A couple of weeks ago Oliver Dowden as the then culture secretary, felt it helpful to publicly declare that the new chair of the Charity Commission must “stop charities ‘hunting for divisions’” and instead “focus on their central purpose”.
Of course, as the minister responsible for appointing the new chair he was better placed than anyone to provide such guidance and monitor how it was implemented, but writing it in the Telegraph his purpose was clearly to reassure the Tory faithful that he was on the anti-woke case.
Despite this declaration, Mr Dowden is now the ex-culture secretary; presumably seen as being too woke, based on the record of his replacement Nadine Dorries. Maybe the fact that the Commission had exonerated The National Trust, Barnardo’s and The Runnymede Trust from wrongdoing after complaints about each by Conservative MPs was held against him by the prime minister.
Looking beyond the headline I was more interested by his assertion that charities “rather than developing a reliance on government grants in the years to come, they should refocus their efforts on public giving”.
This brought to mind two main things. The first was to wonder who these charities are?
Throughout the pandemic a number of charities have utilised the government’s furlough scheme, but by definition that is used to pay employees not to deliver services – I think most charities recognise that is not what they exist for!
It’s true that a number have benefited from part of the £750m distributed by the government (and indeed some do not know what to do now that the funds have expired) plus some have also received Restart Grants via their local authorities. However, most have had to react swiftly to changing events, work with non-government funders, take difficult decisions about reductions to costs and services and raise funds through whatever means they could within the various restrictions.
Several smaller charities that I’ve been involved with launched Covid-19 appeals to great success. They have followed Dowden’s advice, and in some cases achieved significantly income growth.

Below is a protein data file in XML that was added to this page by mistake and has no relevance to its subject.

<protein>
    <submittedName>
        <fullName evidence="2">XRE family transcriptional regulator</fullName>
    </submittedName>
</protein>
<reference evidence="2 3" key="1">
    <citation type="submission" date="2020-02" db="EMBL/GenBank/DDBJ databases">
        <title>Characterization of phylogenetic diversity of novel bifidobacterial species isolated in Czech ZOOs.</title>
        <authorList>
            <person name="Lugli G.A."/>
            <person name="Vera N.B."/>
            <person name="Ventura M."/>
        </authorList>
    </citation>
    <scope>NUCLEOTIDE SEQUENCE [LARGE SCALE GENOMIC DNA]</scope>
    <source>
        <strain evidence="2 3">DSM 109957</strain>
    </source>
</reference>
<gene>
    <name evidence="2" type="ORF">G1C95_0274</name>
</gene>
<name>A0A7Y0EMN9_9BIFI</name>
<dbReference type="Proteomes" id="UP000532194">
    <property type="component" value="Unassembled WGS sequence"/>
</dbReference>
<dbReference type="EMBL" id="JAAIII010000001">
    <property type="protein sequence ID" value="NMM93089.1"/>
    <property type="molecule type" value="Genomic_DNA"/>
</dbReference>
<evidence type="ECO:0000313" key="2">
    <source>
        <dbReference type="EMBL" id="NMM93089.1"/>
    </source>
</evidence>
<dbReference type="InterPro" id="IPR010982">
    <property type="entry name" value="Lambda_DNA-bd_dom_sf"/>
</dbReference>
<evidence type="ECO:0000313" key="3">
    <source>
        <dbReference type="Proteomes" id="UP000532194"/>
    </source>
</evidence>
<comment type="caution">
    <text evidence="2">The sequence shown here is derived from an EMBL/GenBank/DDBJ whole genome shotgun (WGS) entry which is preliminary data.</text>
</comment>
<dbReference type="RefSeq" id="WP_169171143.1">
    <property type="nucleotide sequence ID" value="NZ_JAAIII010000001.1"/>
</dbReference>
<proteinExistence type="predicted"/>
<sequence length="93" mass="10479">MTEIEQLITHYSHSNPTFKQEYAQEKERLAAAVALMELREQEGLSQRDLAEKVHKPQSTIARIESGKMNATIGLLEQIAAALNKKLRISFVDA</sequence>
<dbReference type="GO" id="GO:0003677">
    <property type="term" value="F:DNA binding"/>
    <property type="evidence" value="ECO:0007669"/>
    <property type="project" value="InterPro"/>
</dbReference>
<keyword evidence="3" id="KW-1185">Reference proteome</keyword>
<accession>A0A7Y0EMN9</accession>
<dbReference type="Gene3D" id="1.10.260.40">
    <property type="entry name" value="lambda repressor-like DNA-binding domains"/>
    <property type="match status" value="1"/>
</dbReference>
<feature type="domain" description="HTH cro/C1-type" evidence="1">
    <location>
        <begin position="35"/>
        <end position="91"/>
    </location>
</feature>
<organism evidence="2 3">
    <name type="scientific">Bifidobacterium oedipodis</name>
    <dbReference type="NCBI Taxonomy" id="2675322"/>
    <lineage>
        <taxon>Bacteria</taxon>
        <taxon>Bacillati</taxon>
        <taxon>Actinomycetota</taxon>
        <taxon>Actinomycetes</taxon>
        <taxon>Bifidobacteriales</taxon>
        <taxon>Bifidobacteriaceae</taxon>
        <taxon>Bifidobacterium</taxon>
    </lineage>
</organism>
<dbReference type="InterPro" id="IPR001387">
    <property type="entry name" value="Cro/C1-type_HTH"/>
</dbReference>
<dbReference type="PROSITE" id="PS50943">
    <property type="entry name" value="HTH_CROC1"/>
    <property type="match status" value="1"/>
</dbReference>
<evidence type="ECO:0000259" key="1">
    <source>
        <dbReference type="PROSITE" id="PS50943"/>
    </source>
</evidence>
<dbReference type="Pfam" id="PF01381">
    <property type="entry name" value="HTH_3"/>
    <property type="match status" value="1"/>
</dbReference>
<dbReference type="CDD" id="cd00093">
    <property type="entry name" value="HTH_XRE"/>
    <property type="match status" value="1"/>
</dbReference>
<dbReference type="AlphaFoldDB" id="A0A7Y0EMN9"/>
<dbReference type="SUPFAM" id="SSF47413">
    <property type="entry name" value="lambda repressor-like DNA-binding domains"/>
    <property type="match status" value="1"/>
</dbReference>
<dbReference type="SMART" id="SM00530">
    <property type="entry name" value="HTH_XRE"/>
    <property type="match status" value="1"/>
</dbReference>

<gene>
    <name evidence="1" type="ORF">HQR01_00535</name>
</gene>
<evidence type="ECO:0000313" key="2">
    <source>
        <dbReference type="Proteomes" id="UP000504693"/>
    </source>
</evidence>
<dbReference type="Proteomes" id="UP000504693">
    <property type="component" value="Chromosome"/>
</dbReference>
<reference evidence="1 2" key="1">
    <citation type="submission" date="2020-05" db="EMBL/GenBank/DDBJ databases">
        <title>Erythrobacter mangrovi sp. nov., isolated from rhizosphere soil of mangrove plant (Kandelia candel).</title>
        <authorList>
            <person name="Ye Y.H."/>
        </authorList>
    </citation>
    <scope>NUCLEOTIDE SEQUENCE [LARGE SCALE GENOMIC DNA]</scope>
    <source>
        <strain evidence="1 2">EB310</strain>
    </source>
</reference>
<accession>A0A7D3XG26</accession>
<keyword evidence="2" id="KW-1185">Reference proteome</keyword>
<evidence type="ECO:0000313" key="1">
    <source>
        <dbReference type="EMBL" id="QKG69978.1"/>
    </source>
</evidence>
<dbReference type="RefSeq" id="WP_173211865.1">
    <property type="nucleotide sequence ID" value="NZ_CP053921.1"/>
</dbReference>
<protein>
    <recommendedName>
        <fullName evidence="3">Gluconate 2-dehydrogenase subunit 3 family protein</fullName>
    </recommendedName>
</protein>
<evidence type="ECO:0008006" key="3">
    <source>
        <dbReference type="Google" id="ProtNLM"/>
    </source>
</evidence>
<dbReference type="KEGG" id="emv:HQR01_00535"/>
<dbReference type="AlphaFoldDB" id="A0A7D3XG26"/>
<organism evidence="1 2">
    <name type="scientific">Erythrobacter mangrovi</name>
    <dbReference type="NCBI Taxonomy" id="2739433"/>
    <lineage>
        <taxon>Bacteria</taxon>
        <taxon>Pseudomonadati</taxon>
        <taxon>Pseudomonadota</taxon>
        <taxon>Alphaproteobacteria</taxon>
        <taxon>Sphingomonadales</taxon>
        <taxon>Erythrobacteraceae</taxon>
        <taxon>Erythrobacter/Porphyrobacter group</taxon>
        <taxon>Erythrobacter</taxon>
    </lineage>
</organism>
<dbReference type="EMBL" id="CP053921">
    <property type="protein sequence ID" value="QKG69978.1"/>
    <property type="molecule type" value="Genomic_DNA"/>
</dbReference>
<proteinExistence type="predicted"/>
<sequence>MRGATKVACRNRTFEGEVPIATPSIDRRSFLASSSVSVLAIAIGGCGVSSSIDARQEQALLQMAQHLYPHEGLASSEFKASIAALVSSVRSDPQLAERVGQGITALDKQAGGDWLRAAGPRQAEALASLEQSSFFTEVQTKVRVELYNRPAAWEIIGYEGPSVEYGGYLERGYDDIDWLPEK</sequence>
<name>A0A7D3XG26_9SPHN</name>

Unfortunately, despite the generosity of donors and funders, these appeals were usually dwarfed by the exponential increase in need – a fact of which Dowden seems completely oblivious.
High increase in demand
This brings me onto the second point – is it too much to ask government ministers to reflect on why many charities are seeking funds to respond to such high increases in the demand for their services and what its role is in that, rather than playing to the (actually rather small) audience comprised of their hardcore voters?
The situation is exemplified by the Trussell Trust which has become one of the most well-known charities in the UK, but did not exist 25 years ago.
It was founded in 1997 to help children living rough in Bulgaria, but in 2000 the founder responded to a mother that couldn’t afford to feed her children in Salisbury by starting a foodbank in his garden shed.
Now, 21 years later it facilitates over 1,200 foodbanks in the UK, with the strapline “Stop UK Hunger” and has benefited from the footballer Marcus Rashford’s bravery in speaking out about his own lived experience of food poverty.
Between 1987 and 2017 the UK’s median income as a percentage of GDP declined by 10% whilst GDP itself increased by 60% - this is part of the statistical proof that the rich have been getting richer whilst the poor get poorer.
As far as we can tell, Covid-19 has widened that gap further and that’s before the £20 per week uplift in Universal Credit is removed, higher National Insurance payments are levied and the furlough scheme is finally ended.
I don’t have space here to even start to consider the situation in lower resource countries, where many of our beneficiaries face even more severe challenges. Despite the challenges and not ignoring that there are some poorly performing organisations, all of us in the UK charity sector should be proud of the work being done and lives being improved, or in many cases actually made bearable.
However, I’m sure I’m not the only one wishing that maybe the country’s leaders could focus on spreading its considerable wealth and resources more equitably so that the Trussell Trust and others could announce that projects were closing due to lack of need, rather than vice versa.
Now that really would be something to celebrate!
Nick Moore is treasurer of Medic Assist International and a freelance consultant to charities and social enterprises